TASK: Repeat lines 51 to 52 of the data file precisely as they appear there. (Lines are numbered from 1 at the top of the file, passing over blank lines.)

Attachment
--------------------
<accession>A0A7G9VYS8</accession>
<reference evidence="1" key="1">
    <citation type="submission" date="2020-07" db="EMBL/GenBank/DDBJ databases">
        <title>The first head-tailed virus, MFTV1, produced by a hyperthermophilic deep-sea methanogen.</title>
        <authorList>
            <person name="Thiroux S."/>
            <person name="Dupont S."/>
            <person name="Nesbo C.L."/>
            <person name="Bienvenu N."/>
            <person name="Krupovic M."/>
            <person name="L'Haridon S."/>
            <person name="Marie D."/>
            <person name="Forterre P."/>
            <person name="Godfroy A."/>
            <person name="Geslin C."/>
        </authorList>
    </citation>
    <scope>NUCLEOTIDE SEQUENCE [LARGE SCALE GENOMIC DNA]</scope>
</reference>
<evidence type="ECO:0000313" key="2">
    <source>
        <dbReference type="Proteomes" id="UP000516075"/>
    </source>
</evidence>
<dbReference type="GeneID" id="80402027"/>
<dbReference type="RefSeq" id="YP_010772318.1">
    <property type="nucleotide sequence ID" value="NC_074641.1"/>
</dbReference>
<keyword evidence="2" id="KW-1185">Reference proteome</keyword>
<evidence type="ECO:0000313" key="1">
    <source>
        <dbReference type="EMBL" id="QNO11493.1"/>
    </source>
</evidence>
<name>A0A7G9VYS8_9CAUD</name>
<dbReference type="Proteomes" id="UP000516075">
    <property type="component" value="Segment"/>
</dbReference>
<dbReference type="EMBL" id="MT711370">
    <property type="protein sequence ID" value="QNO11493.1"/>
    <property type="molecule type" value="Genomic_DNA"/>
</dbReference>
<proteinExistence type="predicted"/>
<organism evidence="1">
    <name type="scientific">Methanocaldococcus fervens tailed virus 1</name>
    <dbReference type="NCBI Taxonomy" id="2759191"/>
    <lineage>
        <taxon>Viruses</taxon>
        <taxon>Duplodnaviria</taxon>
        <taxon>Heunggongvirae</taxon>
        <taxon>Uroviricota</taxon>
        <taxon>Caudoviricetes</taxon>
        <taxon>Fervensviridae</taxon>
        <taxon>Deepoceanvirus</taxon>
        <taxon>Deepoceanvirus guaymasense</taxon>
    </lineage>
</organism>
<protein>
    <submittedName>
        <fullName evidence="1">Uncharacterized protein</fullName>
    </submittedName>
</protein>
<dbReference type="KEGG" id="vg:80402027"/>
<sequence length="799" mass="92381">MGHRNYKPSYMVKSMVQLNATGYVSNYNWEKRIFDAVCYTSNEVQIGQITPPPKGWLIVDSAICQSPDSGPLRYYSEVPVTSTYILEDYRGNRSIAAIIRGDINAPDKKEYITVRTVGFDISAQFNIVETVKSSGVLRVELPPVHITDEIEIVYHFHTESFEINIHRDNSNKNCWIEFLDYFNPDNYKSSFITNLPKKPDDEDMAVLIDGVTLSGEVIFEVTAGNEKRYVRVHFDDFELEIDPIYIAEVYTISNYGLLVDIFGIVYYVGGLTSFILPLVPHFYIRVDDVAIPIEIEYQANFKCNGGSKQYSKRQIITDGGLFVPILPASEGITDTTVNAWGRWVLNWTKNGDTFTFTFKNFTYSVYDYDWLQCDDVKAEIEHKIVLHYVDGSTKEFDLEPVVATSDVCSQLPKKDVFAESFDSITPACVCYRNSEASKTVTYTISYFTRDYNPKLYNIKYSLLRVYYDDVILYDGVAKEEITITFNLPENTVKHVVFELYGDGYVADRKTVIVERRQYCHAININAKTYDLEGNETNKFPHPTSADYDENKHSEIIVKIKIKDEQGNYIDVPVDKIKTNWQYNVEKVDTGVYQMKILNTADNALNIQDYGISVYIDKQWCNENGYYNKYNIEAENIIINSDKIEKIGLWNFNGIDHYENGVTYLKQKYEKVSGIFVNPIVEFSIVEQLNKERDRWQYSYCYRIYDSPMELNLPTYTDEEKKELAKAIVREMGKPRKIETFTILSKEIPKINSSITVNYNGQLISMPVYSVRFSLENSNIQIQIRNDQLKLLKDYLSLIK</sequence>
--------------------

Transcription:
        <taxon>Uroviricota</taxon>
        <taxon>Caudoviricetes</taxon>